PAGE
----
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Cloned Crayfish – Or Is It Crawfish – Could Be Coming To Texas Waters

PD Photo/Wikimedia Commons (Public domain)
This mudbug can quickly take over ecosystems, due to its reproductive prowess.

From Texas Standard.

For most Texans, crayfish – or crawfish – come in two varieties: boiled and fried. Even in a living state, most of us probably couldn’t name too many species of mudbugs. The marbled crayfish looks like any other type, but it has one unique ability that sets it apart. The marbled crayfish can clone itself.

It sounds like science fiction, but it’s not. The tough little crustacean can take over ecosystems since it reproduces so easily, without any help from other crayfish. And while marbled crayfish are not in Texas yet, our warm climate could prove hospitable for them.

Before we consider the prolific marbled crayfish further, let’s address a question that provokes strong feelings. Do you say crayfish or crawfish? Zen Faulkes, professor of biology at the University of Texas – Rio Grande Valley, says this is one the issues “tearing the country apart.”

“People cannot agree,” Faulkes says. “On most papers in biology, I will say crayfish. In the southern U.S. most people will say crawfish. And then if you go into southern Australia, crayfish are spiny lobsters that live out in the ocean.”

Faulkes says that whatever you call them, the ability of the marbled crayfish to reproduce on its own is concerning. A hobbyist in Europe first alerted Faulkes to the phenomenon, on a crayfish message board. The hobbyist said pet owners were seeing single crayfish, alone in their tanks, having baby crayfish.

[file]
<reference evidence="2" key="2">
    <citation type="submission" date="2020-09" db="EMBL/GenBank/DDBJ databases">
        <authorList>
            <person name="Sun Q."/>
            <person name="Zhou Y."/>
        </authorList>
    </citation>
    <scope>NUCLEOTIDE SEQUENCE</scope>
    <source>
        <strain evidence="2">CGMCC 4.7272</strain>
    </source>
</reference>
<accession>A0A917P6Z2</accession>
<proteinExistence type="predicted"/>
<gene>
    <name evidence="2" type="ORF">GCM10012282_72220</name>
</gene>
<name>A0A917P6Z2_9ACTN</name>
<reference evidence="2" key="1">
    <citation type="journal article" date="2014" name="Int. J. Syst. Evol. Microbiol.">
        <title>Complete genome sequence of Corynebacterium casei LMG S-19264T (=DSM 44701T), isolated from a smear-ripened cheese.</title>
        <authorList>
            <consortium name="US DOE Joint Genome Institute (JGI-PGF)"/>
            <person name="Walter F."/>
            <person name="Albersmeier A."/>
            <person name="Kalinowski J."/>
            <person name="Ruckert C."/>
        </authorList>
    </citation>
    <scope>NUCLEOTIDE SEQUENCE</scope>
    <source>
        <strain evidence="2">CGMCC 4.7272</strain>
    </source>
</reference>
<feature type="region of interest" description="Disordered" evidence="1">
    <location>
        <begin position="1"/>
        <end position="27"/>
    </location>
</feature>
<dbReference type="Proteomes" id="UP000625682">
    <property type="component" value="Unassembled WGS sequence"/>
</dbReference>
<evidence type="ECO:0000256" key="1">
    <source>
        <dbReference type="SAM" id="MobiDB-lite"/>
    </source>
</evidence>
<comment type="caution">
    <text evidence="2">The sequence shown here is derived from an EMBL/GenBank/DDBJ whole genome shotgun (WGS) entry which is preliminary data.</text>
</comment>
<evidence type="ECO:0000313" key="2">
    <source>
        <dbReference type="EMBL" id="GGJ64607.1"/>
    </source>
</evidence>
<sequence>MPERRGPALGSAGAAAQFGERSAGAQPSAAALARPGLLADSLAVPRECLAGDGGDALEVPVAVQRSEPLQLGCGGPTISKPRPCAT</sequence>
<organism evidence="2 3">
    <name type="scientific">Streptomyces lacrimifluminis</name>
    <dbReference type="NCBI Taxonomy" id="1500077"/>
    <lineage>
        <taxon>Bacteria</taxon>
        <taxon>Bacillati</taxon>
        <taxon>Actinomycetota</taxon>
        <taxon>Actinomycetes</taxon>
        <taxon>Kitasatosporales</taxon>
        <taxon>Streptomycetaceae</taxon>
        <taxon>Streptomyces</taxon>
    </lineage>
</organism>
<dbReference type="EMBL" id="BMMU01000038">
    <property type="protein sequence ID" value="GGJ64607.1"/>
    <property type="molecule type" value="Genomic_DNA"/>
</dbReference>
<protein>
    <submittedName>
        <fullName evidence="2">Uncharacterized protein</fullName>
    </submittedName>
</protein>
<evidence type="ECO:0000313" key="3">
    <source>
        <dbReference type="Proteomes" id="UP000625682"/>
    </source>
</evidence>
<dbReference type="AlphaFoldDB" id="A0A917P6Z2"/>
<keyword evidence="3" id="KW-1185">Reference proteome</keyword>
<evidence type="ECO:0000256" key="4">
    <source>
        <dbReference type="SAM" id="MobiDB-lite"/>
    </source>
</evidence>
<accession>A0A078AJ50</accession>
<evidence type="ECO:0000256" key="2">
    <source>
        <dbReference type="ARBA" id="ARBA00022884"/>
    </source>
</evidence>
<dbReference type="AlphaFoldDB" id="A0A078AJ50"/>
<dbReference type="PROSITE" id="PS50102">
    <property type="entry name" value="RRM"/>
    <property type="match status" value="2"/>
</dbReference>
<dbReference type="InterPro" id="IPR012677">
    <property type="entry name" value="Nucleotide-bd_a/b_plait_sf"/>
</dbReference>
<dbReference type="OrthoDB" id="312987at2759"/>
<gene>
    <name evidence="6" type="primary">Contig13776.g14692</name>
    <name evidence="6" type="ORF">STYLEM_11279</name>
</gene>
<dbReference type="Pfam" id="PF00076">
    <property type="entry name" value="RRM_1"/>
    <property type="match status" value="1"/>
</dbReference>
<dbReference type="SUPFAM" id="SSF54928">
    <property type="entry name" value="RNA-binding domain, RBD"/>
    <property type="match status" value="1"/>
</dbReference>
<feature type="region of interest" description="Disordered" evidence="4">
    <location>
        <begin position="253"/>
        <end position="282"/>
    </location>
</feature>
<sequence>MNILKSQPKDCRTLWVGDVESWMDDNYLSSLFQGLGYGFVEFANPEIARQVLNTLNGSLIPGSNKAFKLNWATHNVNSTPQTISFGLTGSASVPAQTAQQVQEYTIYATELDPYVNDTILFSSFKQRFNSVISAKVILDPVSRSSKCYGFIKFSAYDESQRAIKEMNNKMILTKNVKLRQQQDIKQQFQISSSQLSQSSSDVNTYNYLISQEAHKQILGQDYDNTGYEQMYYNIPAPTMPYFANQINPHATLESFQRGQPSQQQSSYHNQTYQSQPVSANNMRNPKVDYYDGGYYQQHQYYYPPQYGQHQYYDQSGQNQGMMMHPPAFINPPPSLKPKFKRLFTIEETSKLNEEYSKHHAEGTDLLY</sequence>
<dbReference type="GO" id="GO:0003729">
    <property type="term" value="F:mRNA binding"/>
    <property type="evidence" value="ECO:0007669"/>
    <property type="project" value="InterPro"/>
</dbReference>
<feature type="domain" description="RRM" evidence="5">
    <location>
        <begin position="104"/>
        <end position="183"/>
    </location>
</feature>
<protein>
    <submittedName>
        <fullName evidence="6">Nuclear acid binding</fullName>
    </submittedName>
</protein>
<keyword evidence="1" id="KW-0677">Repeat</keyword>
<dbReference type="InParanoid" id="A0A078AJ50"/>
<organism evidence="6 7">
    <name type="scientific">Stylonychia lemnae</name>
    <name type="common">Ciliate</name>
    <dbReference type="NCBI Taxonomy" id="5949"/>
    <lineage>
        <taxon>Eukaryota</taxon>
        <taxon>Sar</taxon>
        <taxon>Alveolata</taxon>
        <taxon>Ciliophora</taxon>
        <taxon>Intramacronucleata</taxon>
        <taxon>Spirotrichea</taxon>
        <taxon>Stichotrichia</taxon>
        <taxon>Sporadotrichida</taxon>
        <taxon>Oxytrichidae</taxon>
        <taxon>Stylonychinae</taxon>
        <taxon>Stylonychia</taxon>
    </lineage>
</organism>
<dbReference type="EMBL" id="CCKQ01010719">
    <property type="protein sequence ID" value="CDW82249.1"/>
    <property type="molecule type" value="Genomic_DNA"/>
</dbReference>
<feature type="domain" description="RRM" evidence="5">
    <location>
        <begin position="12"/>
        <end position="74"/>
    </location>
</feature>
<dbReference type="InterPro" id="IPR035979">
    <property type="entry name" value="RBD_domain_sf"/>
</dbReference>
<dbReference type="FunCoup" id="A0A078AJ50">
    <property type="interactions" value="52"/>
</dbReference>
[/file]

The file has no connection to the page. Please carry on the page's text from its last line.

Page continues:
The marbled crayfish is crustacean with an extra pair of chromosomes.

“For some reason, marbled crayfish have three sets of chromosomes,” Faulkes says. “So, there’s no way you can evenly split three sets of chromosomes into sperm and egg. This animal is able to take those eggs unfertilized and they can develop into a new individual.”

This ability to quickly and easily reproduce has gotten the marbled crayfish banned in states including Missouri and Tennessee. Faulkes isn’t sure the ban will spread to other states.

“It’s tricky,” he says. “At this point they are so common in the pet trade that it would be very, very difficult to legislate against them unless you really put in a very substantial effort into education and enforcement.”

Keeping the crayfish out of the country is a moot point. They’re already here. Faulkes thinks legislation may not be an effective response.

“In a case like this it might be that really good education about pet ownership might be more effective,” Faulkes says.

The marble crayfish’s reproductive ability may have an economic benefit.

“Crayfish are big business,” Faulkes says. “In the state of Louisiana a few thousand jobs depend on crayfish. It’s a multimillion dollar industry. In China it’s 5 million jobs and a $22 billion market for crayfish.”

A crayfish that can reproduce on its own could be incredibly valuable for aquaculture purposes. They also pose a unique opportunity for scientific study.

“The fact they are so unusual makes for a lot of great scientific puzzles to solve,” Faulkes says.

Written by Jeremy Steen.

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